On the state level, the first quarter should be spent in Statehouses while they are meeting convincing legislators to propose progressive legislation, such as Voting Rights Acts, that require a verifiable paper trail and an audit system for all elections held in that state, and that require enough working, usable voting machines per capita per precinct to prevent long lines and guarantee a citizens right to a fair and speedy vote, that bar conflicts of interest by Secretaries of State or other officials in charge of elections, etc. Although our capacity for getting these bills passed will probably be quite limited, this does give us an excuse to get to know our legislators and let them know we are serious about election reform. Also, this gives our movement a good means of judging our legislators commitment to democracy. Those who actively oppose us should be targeted for removal during the next primary or general election held for the state. And, when we propose ballot initiatives in 2006, it makes it easy to justify the move by saying that we tried to get the legislature to act and they didn't (assuming they didn't).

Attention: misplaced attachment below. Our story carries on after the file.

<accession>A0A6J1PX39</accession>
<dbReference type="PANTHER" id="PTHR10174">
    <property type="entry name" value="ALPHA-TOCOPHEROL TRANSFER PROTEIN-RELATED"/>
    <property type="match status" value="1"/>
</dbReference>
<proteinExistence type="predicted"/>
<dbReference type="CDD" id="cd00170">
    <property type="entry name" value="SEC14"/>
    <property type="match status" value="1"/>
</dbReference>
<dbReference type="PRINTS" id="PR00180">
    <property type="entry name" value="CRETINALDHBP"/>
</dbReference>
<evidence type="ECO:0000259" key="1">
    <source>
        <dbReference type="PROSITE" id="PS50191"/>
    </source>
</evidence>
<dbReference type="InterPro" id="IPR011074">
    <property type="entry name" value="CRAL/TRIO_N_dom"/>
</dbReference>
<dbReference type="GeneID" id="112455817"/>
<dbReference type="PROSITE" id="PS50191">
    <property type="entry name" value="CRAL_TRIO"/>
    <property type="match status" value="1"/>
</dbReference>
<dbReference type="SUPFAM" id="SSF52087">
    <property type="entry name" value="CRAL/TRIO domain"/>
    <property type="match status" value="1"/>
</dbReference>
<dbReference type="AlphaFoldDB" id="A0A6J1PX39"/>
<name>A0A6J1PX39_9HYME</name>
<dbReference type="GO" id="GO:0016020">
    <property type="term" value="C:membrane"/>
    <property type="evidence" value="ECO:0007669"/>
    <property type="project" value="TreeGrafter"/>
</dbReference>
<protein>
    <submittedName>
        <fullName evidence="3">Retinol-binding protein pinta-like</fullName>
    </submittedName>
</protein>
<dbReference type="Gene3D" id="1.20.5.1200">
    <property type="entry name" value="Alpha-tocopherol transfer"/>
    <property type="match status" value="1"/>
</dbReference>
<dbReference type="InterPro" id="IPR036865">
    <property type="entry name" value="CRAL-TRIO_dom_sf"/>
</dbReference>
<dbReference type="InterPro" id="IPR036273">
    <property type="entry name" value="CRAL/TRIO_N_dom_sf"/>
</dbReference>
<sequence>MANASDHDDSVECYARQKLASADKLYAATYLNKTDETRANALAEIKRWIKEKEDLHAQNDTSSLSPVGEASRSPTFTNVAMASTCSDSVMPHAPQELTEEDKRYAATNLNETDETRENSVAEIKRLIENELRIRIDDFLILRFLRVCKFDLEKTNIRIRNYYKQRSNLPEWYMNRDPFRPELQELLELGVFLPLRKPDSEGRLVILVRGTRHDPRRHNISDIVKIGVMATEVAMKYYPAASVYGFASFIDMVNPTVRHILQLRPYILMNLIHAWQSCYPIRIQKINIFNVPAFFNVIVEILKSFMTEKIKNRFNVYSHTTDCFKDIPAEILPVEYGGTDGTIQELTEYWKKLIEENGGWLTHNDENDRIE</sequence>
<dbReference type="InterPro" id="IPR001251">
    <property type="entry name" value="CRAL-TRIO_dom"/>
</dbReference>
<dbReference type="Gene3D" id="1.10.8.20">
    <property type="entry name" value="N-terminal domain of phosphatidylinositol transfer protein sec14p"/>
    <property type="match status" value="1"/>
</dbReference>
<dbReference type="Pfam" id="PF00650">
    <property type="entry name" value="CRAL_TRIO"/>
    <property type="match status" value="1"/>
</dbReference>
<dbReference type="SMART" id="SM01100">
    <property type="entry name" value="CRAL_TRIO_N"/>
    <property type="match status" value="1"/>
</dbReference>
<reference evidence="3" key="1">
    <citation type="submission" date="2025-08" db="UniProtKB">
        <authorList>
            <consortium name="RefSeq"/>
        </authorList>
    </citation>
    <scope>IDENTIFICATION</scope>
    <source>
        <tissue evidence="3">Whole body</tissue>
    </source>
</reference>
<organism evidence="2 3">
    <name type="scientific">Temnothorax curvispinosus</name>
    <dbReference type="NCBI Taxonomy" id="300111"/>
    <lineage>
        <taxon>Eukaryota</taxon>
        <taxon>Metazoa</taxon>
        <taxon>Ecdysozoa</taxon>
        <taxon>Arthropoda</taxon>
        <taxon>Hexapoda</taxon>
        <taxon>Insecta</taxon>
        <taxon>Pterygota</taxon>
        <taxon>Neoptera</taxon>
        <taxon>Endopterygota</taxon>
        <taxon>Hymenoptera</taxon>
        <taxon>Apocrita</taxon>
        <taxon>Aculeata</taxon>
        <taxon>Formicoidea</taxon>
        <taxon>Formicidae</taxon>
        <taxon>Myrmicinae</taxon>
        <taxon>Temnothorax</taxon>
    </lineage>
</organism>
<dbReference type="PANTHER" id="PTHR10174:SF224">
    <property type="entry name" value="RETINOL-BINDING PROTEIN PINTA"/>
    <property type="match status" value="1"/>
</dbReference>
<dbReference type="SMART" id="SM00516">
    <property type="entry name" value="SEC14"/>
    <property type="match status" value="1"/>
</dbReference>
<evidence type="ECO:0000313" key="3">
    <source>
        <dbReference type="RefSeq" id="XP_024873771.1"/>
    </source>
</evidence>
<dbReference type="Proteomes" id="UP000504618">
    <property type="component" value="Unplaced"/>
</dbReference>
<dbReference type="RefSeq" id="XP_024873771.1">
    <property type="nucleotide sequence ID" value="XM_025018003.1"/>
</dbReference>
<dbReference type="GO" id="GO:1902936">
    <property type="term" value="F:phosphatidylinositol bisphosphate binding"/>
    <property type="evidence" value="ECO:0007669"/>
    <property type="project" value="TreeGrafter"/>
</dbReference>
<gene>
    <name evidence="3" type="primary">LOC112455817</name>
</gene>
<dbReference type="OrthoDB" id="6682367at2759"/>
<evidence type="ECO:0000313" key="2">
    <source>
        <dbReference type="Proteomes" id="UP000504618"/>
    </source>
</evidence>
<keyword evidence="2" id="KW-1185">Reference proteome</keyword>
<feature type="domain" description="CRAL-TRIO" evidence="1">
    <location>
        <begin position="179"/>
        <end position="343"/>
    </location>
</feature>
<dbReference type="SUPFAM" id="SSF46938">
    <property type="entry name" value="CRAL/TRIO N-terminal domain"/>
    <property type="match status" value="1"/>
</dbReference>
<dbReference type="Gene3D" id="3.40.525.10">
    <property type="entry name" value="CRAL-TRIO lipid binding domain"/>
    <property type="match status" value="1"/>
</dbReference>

The rest of 2005 should be spent revitalizing state parties and/or grassroots infrastructure, as well as building up our capacity for getting our message out to the public at large. Every state should seek to have a progressive presence that can organize events and act locally in preparation for the 2006 and the mid-term elections. Those states that have off-year elections during 2005 should consider being test cases for the initiative proposals planned for 2006. Also, progressive groups should pay particular attention to Secretary of State and other vote-administration-related elections held during the year and in 2006. Progressives are also urged to run for state and local office.

This is a year for building, for planning, for recruiting new members, for waking up those who are still asleep.

Year 2: 2006
The Year of Progress